Trio of public safety leaders speak out against the “anti-protest bill” House Bill 1 (HB 1)
TAMPA, FL (March 25, 2021) – As the Florida House prepares to vote on its #1 priority this afternoon, the “Combating Public Disorder” Act, three criminal justice leaders are warning the public—sending the message that House Bill 1 does not offer any new help to police and prosecutors in stopping unrest, and instead steps on every American’s First Amendment rights.
In a press conference Thursday morning, Former Florida Supreme Court Justice Peggy Quince, current Hillsborough County State Attorney Andrew Warren, and former Flagler County Sheriff Jim Manfre laid out how the proposed “anti-protest law,” commonly called House Bill 1 or HB 1:
Blocks First Amendment rights, dramatically expanding the ways Constitutionally protected protestors can be arrested and charged as a felon.
Doesn’t improve public safety, since existing laws are already powerful enough to limit unrest and hold violent people accountable.
Doesn’t deal with Floridians’ most pressing challenges, ignoring the economy, education, and the pandemic to set this unneeded law as the Legislature’s #1 priority.
In addition, despite the strong rhetoric in the bill, it is based on a weak legal foundation. The speakers explained that because the bill violates the First Amendment rights of free speech and free assembly, the first time a prosecutor uses the law, they expect it to be immediately challenged in court, and likely fall apart—making this process even more of a waste of time and taxpayer money.
“House Bill 1, the anti-protest bill, is an unconstitutional waste of time. The bill fails to address the most urgent needs of Floridians. We have hundreds of thousands of people out of work, families working harder than ever to make ends meet… COVID is still an issue… we need to improve our schools, protect our environment, and balance our budget, and this the #1 legislative priority? It is government waste at its finest,” State Attorney Warren said.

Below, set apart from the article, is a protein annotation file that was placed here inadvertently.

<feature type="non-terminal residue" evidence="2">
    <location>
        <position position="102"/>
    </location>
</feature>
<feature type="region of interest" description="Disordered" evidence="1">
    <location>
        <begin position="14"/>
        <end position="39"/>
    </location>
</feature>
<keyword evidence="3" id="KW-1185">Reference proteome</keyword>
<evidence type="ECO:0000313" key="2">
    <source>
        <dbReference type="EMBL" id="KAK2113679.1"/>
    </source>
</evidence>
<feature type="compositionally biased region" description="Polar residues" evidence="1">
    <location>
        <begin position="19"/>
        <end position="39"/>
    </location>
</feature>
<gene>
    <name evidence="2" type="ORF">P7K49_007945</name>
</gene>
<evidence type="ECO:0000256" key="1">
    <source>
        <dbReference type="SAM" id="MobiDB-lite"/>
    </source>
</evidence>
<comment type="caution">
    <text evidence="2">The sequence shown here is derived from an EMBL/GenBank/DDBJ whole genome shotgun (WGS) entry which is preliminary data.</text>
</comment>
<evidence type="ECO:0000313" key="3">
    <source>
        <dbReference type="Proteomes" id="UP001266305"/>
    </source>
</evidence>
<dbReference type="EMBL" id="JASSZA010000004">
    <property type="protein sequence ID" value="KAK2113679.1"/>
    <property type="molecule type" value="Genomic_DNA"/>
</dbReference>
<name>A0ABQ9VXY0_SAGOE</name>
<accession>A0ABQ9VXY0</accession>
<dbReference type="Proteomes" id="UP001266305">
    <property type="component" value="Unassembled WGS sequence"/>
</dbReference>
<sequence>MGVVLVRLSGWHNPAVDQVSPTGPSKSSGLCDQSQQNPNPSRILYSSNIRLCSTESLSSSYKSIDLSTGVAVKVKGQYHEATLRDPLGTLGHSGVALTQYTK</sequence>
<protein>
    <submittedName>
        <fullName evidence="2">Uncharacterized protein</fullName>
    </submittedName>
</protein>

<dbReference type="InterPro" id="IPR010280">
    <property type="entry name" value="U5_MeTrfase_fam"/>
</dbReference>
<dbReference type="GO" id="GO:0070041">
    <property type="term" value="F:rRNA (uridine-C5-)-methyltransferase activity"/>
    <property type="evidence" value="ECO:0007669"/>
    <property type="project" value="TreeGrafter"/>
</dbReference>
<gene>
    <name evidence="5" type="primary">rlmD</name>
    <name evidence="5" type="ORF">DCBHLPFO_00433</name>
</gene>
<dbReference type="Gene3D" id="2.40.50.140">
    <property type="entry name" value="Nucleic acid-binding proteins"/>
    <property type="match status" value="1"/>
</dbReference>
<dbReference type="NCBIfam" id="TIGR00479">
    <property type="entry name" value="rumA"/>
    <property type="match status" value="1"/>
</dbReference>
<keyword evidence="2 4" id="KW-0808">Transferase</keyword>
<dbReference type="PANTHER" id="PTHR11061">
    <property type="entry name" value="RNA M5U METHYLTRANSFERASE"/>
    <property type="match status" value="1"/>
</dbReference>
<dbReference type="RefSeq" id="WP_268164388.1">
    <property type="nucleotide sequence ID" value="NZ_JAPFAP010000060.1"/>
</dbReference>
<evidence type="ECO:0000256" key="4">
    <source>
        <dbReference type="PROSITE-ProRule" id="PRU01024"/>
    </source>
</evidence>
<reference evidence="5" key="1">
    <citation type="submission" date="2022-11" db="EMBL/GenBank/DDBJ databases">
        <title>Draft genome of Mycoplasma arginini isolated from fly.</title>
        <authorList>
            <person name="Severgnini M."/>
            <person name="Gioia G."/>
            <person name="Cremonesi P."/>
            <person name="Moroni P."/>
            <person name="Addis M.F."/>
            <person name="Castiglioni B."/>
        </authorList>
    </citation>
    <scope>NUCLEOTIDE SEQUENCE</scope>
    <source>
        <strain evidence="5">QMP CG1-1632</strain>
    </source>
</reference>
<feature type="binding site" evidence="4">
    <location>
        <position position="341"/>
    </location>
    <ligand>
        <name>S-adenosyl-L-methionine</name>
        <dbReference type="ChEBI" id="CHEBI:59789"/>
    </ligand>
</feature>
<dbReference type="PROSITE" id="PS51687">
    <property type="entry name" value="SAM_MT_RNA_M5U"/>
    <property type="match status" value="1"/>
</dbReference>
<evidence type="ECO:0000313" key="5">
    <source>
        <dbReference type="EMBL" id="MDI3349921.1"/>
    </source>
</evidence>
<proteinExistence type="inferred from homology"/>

“This bill is an insult to law enforcement. It insinuates that law enforcement has not been doing a good job when confronted with either peaceful protestors or bad actors invading peaceful protests. Law enforcement has all the training, all the tools, all the communication it needs in this state. Legislation should address problems—this is a solution looking for a problem,” said former Flagler County Sheriff Jim Manfre, representing LEAP, the Law Enforcement Action Partnership.
“Simply put, House Bill 1 is un-American. It’s an attack on our First Amendment rights. This legislation is not narrowly tailored to serve any legitimate government purpose, but instead has a chilling effect on the exercise of our rights. I believe that any organizers of peaceful protests are going to be reluctant to exercise these rights because, in essence, they and all the other protestors are going to be subject to arrest without bail should anyone decide to engage in any unlawful activity,” said former Florida Supreme Court Justice Peggy Quince, representing the League of Women Voters.
State Attorney Warren added, “I can’t over-emphasize the practical effect that this law would have. If you have 100 people who are exercising their First Amendment rights to speech and assembly, and three of them do something bad, the other 97 have now committed a crime. That should terrify anyone who cherishes our Constitution, from people who want to protest racial injustice to people who want to assert their Second Amendment rights.”
The “Combating Violence, Disorder, and Looting and Law Enforcement Protection Act” (commonly called House Bill 1 or HB 1) is scheduled to be voted on today on the floor of the Florida House during its session that begins at 2 p.m. ET. If approved, it will move to the Florida Senate, becoming one step closer to the law of the land in Florida, and potentially copied by other states across the country.
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